Designers have often used their heritage to create impactful designs, producing products, glassware, ceramics and architecture that carry with it a personal connotation.
Here we highlight a selection of Palestinian designers and creative talents from a range of design disciplines that have contributed to the continuity and development of contemporary design, sharing their collective and individual creative and artistic viewpoints with the larger world, originating both from within their local communities, as well as the greater diaspora.
Using his roots and enduring tradition of embroidery as inspiration for his latest ceramics collection, Faissal El-Malak has, through his work as both a fashion designer and a ceramicist, showcased the many ways in which design can help preserve traditional craft. Trained at Paris’s Atelier Chardon Savard, the Dubai-based designer finds connections between fabric and clay to create pieces, such as his Spool and Corniche vases, that have helped him develop his contemporary Middle Eastern design identity by bridging traditional artisan work with modern design.
Another designer using craft to create connections is Dima Srouji, who last year curated a collection introducing the Palestinian design scene on the international platform, Adorno. With her “Here and There: A Palestinian Collection”, the designer explained that from a curatorial perspective, “this collaborative and diverse creative energy allows for intersections between local knowledge and global know-how and has placed Palestinian design alongside global productions.”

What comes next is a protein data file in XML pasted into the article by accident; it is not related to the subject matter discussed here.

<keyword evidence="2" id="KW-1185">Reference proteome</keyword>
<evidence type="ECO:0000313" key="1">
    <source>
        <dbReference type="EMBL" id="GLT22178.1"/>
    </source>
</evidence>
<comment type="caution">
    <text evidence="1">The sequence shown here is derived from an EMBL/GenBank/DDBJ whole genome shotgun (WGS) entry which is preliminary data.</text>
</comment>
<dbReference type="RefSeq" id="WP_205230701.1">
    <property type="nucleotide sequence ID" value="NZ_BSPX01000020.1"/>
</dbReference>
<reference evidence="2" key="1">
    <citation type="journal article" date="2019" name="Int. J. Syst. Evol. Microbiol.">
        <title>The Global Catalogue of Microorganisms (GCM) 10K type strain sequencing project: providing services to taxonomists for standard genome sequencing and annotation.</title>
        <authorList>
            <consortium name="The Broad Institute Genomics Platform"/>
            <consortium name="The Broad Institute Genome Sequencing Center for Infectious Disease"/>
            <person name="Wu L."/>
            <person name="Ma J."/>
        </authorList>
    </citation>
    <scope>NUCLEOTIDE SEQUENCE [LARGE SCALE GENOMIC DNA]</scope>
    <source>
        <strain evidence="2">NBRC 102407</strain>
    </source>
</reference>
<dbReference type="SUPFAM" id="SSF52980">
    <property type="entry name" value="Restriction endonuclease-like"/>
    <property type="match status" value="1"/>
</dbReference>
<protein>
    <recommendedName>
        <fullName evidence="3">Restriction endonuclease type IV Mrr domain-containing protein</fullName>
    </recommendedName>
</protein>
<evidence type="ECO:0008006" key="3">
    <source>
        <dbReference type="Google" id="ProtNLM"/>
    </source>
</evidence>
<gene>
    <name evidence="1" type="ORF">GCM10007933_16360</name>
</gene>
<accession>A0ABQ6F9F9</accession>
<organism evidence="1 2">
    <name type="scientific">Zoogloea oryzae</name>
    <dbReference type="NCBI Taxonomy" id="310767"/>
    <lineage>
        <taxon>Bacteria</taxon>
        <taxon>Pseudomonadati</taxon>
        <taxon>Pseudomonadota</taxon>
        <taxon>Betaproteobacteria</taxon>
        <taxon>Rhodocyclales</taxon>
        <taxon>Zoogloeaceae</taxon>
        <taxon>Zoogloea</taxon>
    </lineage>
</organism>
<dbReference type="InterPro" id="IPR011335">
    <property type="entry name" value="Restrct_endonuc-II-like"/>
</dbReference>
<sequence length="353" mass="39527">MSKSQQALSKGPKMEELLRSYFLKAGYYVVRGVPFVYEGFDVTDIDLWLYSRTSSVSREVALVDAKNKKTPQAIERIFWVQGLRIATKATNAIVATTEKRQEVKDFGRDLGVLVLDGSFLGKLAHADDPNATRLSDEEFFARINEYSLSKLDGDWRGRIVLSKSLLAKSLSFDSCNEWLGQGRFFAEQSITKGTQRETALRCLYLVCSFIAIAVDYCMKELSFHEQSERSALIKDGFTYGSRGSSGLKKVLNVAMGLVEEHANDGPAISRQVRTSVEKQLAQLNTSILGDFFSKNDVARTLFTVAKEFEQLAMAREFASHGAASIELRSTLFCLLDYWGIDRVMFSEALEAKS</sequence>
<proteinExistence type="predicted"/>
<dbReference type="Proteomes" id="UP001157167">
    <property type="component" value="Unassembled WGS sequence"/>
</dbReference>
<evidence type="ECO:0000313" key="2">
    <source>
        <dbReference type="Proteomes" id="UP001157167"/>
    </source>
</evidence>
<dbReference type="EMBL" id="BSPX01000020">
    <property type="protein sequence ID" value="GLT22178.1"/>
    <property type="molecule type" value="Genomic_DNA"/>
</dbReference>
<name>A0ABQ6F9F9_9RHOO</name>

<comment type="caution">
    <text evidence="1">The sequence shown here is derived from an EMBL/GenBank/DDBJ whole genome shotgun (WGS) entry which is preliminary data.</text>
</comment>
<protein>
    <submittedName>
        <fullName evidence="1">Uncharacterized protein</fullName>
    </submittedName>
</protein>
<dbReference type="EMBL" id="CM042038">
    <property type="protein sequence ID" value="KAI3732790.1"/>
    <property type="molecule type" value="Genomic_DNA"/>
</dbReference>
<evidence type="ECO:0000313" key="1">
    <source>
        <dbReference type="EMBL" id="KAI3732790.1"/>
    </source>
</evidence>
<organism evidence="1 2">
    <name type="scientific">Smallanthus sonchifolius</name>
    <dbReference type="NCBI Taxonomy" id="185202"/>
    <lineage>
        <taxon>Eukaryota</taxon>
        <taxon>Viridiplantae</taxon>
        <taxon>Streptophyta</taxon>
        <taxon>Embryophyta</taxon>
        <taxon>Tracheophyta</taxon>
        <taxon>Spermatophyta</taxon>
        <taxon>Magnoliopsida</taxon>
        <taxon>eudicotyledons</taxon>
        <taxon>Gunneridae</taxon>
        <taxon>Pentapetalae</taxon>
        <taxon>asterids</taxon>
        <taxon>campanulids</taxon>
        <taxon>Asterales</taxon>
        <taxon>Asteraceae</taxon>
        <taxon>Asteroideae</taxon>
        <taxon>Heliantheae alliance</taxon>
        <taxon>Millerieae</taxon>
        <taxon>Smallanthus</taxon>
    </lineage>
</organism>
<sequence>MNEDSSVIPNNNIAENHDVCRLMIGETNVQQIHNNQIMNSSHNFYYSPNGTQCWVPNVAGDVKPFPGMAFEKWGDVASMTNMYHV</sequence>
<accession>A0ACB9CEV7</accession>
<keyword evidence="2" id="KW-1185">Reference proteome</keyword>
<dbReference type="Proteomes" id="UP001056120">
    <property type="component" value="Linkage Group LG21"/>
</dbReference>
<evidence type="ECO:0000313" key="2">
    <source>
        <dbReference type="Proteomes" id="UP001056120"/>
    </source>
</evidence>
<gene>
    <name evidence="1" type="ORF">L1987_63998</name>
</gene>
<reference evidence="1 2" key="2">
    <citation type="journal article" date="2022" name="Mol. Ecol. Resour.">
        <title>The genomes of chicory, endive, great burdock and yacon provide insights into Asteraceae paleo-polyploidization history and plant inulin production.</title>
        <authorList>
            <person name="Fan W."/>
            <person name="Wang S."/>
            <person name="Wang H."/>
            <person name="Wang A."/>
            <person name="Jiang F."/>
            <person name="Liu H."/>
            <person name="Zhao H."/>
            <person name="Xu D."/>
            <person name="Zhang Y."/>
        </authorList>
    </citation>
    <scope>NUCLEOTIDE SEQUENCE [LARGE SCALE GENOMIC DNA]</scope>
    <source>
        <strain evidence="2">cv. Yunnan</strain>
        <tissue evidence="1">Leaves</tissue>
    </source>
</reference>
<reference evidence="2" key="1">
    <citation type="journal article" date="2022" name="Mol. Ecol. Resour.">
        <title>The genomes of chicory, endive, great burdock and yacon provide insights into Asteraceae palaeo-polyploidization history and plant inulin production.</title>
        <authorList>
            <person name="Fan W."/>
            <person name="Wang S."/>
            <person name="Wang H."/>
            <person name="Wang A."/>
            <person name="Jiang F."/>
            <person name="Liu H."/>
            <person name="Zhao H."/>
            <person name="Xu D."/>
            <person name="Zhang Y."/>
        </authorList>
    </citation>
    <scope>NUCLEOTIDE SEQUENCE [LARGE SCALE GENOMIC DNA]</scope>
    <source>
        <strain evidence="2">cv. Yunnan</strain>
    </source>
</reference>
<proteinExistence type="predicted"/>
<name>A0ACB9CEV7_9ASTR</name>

Architecture has always played a significant role in establishing a sense of place and identity. Elias and Yousef Anastas, founders of architectural practice AAU Anastas, designed “While We Wait”, a sculptural piece commissioned by London’s V&A in 2017 and exhibited as part of Dubai Design Week later that year in the OMA-designed Concrete building. “This artwork captures the duality between architecture and nature, which reaches a sort of a climax in the present times of Israeli occupation,” the architectural duo explained, describing the large, lattice-like sculpture that is now on permanent display in Bethlehem.
Founded by sisters Nisreen and Nermeen Abudail, Amman-based design studio Naqsh Collective is known for creating original, sculptural pieces, often made from strong materials such as stone and brass, which feature and celebrate traditional embroidery motifs. The duo’s contemporary design-art pieces have attracted international attention and has even led the collective to be shortlisted for the fifth edition of the prestigious Jameel Art Prize, for a piece entitled The Shawl.
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